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Wednesday, 12 May 1993
Page: 428

Senator O'CHEE —My question is directed to the Minister for Transport and Communications. Did the Minister tell the Federal Court on 21 April that he relied on legal advice from his department as to whether his direction to the ABA regarding MDS was lawful and that he was told that it was? Is it not a fact that the only written advice which he received from the principal departmental legal adviser, Mr John Doherty, was advice which was absolutely to the contrary?

Senator COLLINS —I am happy to discuss that matter. I did receive advice that I had power to issue the direction.

Senator Alston —Oral advice.

Senator COLLINS —No. As a matter of—

Senator Alston —Not worth the paper it is written on.

Senator COLLINS —I think Senator Alston really should read that court list. As I said to him last night, before he gives documents to any more journalists, have a look at it. Senator Alston will see the advice I got if he reads the list. He is a lawyer. That was the problem, Senator Alston. Before he signed the document off to Fia Cumming he should have read the determination—every line of it. It was tabled in the Federal Court. The paragraph begins, `You have the express power', et cetera. If I had not been told that that was lawful, I would never have made it.

  I did receive subsequent legal advice, but I do not want to go any further into that because, as Senator O'Chee should know full well, that is a matter still before the Federal Court. It has not yet been determined and I think it would be most improper of me to continue to discuss the evidence that was given in court—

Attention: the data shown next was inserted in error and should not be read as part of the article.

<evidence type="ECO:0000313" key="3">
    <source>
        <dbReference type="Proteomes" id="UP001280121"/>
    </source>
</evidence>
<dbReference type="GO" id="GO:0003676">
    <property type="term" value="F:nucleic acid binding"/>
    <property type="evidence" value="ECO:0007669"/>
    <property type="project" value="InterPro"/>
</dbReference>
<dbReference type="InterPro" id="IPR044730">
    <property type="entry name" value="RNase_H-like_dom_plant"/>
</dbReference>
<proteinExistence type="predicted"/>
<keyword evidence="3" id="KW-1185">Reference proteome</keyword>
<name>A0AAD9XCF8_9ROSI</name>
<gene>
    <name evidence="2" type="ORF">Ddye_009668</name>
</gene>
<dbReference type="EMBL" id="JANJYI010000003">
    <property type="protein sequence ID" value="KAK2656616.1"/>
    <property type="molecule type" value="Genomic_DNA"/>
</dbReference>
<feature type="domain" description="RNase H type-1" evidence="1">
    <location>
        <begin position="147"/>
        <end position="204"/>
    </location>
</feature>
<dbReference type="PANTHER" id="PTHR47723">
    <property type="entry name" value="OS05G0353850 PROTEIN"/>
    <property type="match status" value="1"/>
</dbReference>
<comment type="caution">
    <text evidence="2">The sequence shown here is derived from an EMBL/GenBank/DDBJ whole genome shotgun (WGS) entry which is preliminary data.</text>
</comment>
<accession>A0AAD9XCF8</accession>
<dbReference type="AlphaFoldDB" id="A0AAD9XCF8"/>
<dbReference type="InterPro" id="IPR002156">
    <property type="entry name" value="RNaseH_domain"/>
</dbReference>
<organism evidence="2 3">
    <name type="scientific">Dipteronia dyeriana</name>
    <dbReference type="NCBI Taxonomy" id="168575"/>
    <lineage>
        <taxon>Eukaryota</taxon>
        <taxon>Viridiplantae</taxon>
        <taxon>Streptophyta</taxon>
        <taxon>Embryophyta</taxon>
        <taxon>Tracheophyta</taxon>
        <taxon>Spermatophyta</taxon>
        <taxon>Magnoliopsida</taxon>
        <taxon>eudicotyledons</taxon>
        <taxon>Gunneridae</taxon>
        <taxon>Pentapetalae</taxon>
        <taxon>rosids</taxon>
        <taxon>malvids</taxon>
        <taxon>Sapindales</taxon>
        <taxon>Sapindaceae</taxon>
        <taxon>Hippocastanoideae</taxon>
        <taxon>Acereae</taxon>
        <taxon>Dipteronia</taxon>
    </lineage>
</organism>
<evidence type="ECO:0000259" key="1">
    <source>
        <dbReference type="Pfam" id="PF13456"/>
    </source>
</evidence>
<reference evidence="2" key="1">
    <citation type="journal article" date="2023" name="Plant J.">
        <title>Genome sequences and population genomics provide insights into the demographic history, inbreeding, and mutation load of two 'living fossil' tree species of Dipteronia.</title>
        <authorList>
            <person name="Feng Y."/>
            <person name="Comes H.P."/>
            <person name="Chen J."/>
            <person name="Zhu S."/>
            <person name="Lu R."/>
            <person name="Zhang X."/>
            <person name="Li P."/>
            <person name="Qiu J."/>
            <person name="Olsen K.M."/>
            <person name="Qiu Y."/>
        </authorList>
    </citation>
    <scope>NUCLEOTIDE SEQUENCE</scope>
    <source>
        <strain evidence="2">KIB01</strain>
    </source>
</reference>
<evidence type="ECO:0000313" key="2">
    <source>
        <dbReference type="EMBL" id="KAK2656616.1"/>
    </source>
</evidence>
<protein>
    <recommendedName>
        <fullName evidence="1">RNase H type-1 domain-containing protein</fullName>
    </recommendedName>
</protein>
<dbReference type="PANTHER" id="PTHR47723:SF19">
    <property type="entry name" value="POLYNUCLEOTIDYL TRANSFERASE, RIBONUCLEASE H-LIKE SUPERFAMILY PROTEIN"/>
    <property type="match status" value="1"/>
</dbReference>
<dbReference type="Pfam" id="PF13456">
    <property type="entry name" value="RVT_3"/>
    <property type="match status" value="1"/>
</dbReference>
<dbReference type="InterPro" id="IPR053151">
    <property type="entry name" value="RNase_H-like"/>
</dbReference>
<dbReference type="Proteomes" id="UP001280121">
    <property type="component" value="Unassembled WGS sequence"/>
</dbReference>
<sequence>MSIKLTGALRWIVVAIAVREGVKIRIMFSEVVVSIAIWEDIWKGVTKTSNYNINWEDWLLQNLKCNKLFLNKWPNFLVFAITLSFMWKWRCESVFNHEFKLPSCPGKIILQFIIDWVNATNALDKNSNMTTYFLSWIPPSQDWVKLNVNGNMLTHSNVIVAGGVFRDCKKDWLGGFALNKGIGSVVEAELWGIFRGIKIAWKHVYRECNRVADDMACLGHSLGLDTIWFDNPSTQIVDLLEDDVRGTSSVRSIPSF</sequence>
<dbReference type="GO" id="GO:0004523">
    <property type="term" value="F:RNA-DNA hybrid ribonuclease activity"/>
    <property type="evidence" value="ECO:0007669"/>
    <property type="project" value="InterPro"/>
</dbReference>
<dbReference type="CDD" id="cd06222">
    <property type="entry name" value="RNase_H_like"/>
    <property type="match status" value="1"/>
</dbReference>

Opposition senators—Oh!

Senator COLLINS —We have this thing in here called sub judice, which I take a bit seriously. So I have answered the question. The specific answer to the question is yes, I received specific written advice that I had the power to issue that direction.

Senator Alston —Not from Doherty, you didn't.

Senator COLLINS —Do you want me to finish the letter story, Richard? It is the same letter, you see. It did not change over the weekend; it is the same letter. The advice that I received was subject to some very serious charges made in the Federal Court by the applicant, Australis. Those matters are now being heard by the Federal Court and that was the third part of the action that was taken. I am happy to await the court's decision on it. The Federal Court, at the appropriate time, will bring down a determination which will indicate—and these things happen all the time—whether the legal advice I got was right or wrong. Lawyers live off that stuff.

Senator O'CHEE —Mr President, I ask a supplementary question. I direct Senator Collins to the fact that he told a judge of the Federal Court of Australia that his intention was to preserve the legislation as passed by parliament, and also that he said, `I relied on the legal advice of my department as to whether in their view that direction was lawful and I was told it was'. I also remind him that that advice said, amongst other things:

The ABA does not seem to have a legitimate basis to adopt the approach of rejecting all applications put before it for subscription TV broadcasting licences via MDS.

This is in direct conflict to what he said. Further, it says:

A direction not to grant MDS licences for subscription television broadcasting services seems to cut across the objectives of the legislation.

Why did Senator Collins, in sworn evidence as a Minister of the Government, directly and blatantly mislead the Federal Court of Australia?

Senator COLLINS —I will bet Senator O'Chee was the dux of gesture school. Senator O'Chee has just read at length from a transcript of the sworn evidence that I gave in the Federal Court, which is currently being considered by a judge of that court. It is outrageous to suggest that now that that matter is being considered I would recanvass the matter here in the Senate. I am happy to rely on the Federal Court rather than Mr Justice Willy O'Chee.